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Useful Food Photography Tips to Stand Out on Instagram

by Max Therry

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Food is actually one of the hardest subjects to photograph well, but most people think it’s as easy as pointing your camera or phone at your meal and snapping away. For every good food photograph that you’ll see on Instagram, I bet you’ll see ten more murky, badly lit, and strangely colored images of food. 

How to avoid these mistakes and get your food images noticed for all the right reasons? Read on, and you’ll soon be filling your Instagram feed with delicious-looking shots of food that’s sure to get plenty of likes.




This is one of the most important aspects of food photography. Food generally looks better in natural light, such as you’ll get from a window, which doesn’t face direct sunlight. Backlighting or side lighting is a great way to show the texture and contrast of the food. To backlight, place the dish in front of a window and shoot from the front. Try to place some gauzy diffusing material behind the dish and in front of the window to provide a plain background for the delicious food you wish to shoot.

If you don’t have a purpose-built reflector, you can use aluminum foil that has been gently scrunched up and smoothed out again, a white card or a cloth, or even a mirror. Anything that will reflect light off it and back onto the food can be used as a reflector. Simply place or get someone to hold your reflector directly opposite your light source, and adjust the angle to get the maximum light bounced down on your dish.

Professional food photographers often use strobe or flashgun lighting, diffusers and reflectors to mimic natural light, but this takes a lot of practice to get right. Don’t be tempted to use the built-in flash on your camera or phone – it will make your food look terrible.


Styling your food


Image credit: Instagram

It may sound bizarre, but some people make an entire career out of being a food stylist. The food and any props or tableware need to be arranged in a way that looks good in a photograph. Make sure any cutlery and table linen is clean and arranged in a visually pleasing way.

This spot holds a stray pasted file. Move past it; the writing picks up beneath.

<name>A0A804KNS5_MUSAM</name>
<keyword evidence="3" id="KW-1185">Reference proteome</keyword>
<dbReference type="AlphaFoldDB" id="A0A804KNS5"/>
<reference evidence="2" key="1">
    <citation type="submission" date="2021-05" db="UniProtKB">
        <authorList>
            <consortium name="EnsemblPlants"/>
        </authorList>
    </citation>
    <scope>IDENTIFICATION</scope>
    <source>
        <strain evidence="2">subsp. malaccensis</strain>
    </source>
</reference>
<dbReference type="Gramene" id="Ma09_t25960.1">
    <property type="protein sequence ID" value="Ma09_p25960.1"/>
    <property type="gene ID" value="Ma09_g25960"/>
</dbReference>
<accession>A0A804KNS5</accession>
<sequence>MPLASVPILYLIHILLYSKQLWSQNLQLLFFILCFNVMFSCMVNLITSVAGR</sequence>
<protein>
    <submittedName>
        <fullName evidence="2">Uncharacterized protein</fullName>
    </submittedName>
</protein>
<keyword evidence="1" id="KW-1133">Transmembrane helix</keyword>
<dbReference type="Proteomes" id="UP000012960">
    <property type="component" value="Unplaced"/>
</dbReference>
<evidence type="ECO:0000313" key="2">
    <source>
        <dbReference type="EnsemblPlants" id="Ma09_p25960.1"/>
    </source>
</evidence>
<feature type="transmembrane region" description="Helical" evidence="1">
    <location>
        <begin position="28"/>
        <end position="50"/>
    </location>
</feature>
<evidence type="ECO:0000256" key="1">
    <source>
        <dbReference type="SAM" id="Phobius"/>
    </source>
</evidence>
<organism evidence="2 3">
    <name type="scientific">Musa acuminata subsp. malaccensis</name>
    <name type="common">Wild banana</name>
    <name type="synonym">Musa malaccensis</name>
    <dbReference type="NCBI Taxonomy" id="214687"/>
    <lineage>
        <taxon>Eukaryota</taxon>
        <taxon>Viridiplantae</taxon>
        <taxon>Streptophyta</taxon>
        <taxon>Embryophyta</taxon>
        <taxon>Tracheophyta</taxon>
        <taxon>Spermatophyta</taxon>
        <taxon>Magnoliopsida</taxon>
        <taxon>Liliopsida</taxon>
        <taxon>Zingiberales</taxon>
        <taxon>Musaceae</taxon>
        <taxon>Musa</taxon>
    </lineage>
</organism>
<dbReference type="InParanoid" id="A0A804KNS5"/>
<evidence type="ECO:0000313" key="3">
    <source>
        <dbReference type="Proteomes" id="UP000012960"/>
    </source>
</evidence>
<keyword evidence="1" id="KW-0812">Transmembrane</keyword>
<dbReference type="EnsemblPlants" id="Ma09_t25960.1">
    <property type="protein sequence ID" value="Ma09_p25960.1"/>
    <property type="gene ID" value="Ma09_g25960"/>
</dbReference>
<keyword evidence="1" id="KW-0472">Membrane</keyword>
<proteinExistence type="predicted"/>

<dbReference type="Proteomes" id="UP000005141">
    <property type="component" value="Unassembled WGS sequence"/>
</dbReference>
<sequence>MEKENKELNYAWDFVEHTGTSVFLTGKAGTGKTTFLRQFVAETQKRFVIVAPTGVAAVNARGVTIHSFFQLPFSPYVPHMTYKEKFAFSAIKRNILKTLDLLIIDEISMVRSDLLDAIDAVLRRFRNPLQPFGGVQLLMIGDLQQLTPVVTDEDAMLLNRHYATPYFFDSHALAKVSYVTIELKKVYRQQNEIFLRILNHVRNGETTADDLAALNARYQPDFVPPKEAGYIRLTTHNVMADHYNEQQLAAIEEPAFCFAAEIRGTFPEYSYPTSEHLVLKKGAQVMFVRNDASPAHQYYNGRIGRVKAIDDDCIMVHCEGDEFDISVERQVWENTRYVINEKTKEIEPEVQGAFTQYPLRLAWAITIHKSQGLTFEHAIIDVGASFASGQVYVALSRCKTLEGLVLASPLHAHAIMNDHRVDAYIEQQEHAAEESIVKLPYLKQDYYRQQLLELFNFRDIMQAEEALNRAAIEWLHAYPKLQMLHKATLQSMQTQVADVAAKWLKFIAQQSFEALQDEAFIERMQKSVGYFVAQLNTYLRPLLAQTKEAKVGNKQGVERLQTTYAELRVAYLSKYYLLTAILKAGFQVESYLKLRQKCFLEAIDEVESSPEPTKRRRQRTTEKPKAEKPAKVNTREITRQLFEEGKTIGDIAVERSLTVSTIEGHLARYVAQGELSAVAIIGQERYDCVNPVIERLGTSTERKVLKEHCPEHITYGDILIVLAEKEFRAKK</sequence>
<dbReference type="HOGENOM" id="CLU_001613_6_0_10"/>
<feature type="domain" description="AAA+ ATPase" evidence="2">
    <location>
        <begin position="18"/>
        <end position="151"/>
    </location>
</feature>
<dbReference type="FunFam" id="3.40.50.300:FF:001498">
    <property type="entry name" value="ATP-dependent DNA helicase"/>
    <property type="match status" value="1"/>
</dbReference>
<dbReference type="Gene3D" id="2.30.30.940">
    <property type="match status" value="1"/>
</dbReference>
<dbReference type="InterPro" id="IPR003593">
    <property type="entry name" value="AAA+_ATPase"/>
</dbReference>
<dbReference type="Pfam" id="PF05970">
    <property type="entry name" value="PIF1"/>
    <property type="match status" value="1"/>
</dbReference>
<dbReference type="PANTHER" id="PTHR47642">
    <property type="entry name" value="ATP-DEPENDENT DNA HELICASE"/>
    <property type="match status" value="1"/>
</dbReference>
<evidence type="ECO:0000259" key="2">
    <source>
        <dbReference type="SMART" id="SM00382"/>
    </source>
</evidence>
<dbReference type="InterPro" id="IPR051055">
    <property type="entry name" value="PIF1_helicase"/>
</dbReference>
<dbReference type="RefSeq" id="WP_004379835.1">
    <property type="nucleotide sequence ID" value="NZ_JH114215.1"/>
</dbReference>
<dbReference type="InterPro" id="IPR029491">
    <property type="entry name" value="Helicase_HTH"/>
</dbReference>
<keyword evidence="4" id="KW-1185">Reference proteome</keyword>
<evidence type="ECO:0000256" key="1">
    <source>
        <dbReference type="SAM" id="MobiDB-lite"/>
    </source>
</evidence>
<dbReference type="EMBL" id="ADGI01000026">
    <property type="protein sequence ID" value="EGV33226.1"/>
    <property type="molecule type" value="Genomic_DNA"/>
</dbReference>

Place the food gently on the plate so that it isn’t broken or jumbled up, and arrange it so it looks good through your viewfinder. Food is best photographed as freshly cooked or prepared as possible, which is why it’s necessary to have your camera set up and ready to shoot immediately the food is plated or delivered.

This means having set your exposure and white balance correctly and having your camera at the correct height. This is achieved by using a plate with something on it to get the light and settings right. It doesn’t’ matter what you use as a food substitute, although something similar in color or texture will help you get a better idea of what your final images will look like.


Use different angles


Image credit: Instagram

Try shooting your dish from different heights and angles. Most people make the mistake of shooting down from eye level – make your images stand out more by getting a mixture of shots from different positions. Go right down to the level of the dish and shoot from there, or try shooting straight down.

Try to fill the frame with your image, then you won’t have a tiny fish swimming in a sea of empty space. Don’t be afraid to get in close and cut off the edges of the plate or board that your food is on.

One important thing to bear in mind is how your images will look in Instagram’s square format.


Macro shots


Photo credit: Instagram

Macro images are those that are taken from very close up, focusing on only a small part of the food. They can be very effective, but you will need a special macro lens and a sturdy tripod in order to shoot like this.


Capture local specialties


Each country and culture has its own cuisine, so you should make an effort to try and capture the local dishes. Don’t forget about street food – you can get some fabulous shots of this. Take some shots of the locals preparing the street food, too. Try and get to the local food and produce markets, as they are filled with an amazing array of ingredients that make beautiful photos. If you’re shooting inside, you may need to increase your ISO settings in order to get enough light to your camera sensor.


Post processing


Your food images will benefit from some fine-tuning in an image editor. If you have your laptop with you, editing your images from a desktop photo editor might give you more control over the adjustments. You can crop, fix exposure issues, adjust the color and contrast and many other things. Some image editors offer one-click overlays and presets (like Luminar or Lightroom presets), which give your images a specific look. There are also mobile photo editing apps such as instasize that give more control over the photos than your phone’s built-in photo correcting options – try and see what suits you better.

It’s wise to concentrate on sharpening, color, and brightening rather than adding filters to your images. Remember, less is often more!


Set your style


Before you start planning food shoots, think about how your Instagram feed looks as a whole. You want to keep a similar style with your images, and that means having a good look at your feed and removing any images that don’t flow nicely together, or any that don’t fit in with the overall ‘look’ of your feed. Once you start post-processing your images, try to stick to a consistent feel to your image editing, and try to avoid drastic color or style changes.


Seize the moment and capture the flavors of the world with your camera on an unforgettable cooking holiday!

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